Insurers are investing in core transformations of systems, including billing and claims. But some fail to capitalize on their agent network travel the last mile.
Based on our experience, many companies have not yet realized the full value of their core transformation investments because they have not extended their work to include their primary customer connection (e.g. agents). While their core transformations are advancing their operational capabilities into the 21st century, they need to prioritize digital strategies to fuel growth, including how a carrier engages with its clients, how it manages social media and search engine optimization. More effectively aligning these engagement strategies with the field makes agent portals the cornerstone of a digital strategy.
I want to outline key considerations that we think Property and Casualty (P&C) and Life, Health & Wealth technology executives need to weigh when designing and implementing agent portals. These executives will face decisions ranging from which benefits they hope to achieve and what types of architecture flexibility they’ll need, to how they should coordinate agent portal development with related core agent transformation projects.
Well-designed Agent portals improve client and agent engagement creating two-way connections, simplified compliance and brand management, and spur new client acquisition. Agent Portals are more than online marketing and branding tools by offering unique agent capabilities for quoting, claims management, and renewal management they can accelerate business outcomes and position your firm as the carrier of choice for agents. By following a structured portal implementation approach that aligns with the digital strategy and offers unique capabilities targeted at their user bases, carriers can make the most of their portal and core investments. A portal can be the place policyholders go to research and buy insurance, submit claims and pay bills, and update coverage as their financial needs change. It can also be the place where agents go to obtain quotes, transmit claims data, and renew policies. In short, a portal can be an anchor for the carriers’ brand identity, a cornerstone of a digital strategy that emphasizes branding and client centricity in an age of continually rising client expectations.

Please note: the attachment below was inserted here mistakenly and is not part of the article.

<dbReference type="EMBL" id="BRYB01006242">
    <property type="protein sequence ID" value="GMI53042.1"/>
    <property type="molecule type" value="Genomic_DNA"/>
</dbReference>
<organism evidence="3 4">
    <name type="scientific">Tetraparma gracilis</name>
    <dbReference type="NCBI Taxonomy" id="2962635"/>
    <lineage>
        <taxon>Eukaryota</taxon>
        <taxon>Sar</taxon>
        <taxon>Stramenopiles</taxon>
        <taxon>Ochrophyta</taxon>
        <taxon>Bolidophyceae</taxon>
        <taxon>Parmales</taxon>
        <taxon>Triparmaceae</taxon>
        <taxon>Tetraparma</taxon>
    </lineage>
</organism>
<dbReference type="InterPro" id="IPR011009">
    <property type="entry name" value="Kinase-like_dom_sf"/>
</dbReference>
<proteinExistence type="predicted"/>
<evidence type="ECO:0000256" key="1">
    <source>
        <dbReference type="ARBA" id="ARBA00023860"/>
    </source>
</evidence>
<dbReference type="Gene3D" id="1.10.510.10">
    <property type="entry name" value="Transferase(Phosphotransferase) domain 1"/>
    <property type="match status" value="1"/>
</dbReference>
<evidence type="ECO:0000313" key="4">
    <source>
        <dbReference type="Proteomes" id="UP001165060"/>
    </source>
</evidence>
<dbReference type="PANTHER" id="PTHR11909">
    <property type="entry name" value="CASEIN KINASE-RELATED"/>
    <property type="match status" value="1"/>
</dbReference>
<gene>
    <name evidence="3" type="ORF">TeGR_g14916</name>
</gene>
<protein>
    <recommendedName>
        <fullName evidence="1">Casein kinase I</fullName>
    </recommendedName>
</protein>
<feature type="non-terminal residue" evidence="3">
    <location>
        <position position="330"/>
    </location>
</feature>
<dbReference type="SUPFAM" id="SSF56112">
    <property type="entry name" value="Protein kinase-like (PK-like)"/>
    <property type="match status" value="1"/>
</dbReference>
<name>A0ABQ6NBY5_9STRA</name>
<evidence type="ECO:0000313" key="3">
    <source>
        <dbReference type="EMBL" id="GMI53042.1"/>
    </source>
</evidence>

Portals are the cornerstone of a client-centric digital strategy that helps achieve business outcomes
Decisions, decisions: The problem with portals
The endless options, continual advances in software, and rapid changes in the business landscape make portal implementation complex.
Carriers need an integrated strategy and a clear focus on client needs to develop portals that deliver a unique brand experience and drive growth.
We’ve seen many companies stumble into common mistakes.
• “One size fits all”: Some carriers don’t consider the specific needs of respective user communities, or personas when building portals. The personas could be policyholders, agents, or employees. When carriers try to serve several personas equally with their portals, carriers run the risk of serving none of them well.
• Technology for the sake of technology: When carriers fast track their portal development to a particular technology solution, they miss the opportunity to truly differentiate themselves by focusing on competencies that complement their business models.
• Failing to optimize the timing of portal rollouts: Portals are closely integrated with core systems and, therefore, the timing of the initial portal implementation—as well as subsequent updates—must be carefully sequenced against other core system upgrades.
Focus on capabilities
Your portal should help you achieve your business goals in the digital domain.
Once you understand how to use your portal to define your brand and support your business objectives, it will become clearer how to select and implement a portal solution from the many options available. Our approach outlines three steps:
• Step 1: Use a capabilities-driven approach to help you tailor the portal for your most critical user communities. Identify the capabilities and experience differentiators a portal solution can provide for different users.
• Step 2: Evaluate portal solution options: Identify what’s at stake by analyzing growth objectives and the competitive landscape. The answer to this question helps inform decisions about how much to spend and how quickly you need to implement a new portal.
• Step 3: Balance expected business benefits, costs, and risks when planning the timing of the implementation. When making this decision, consider how you’ve prioritized client and operational needs against cost and technical constraints, as well as the desire to minimize rework and maintain a positive user experience throughout the change.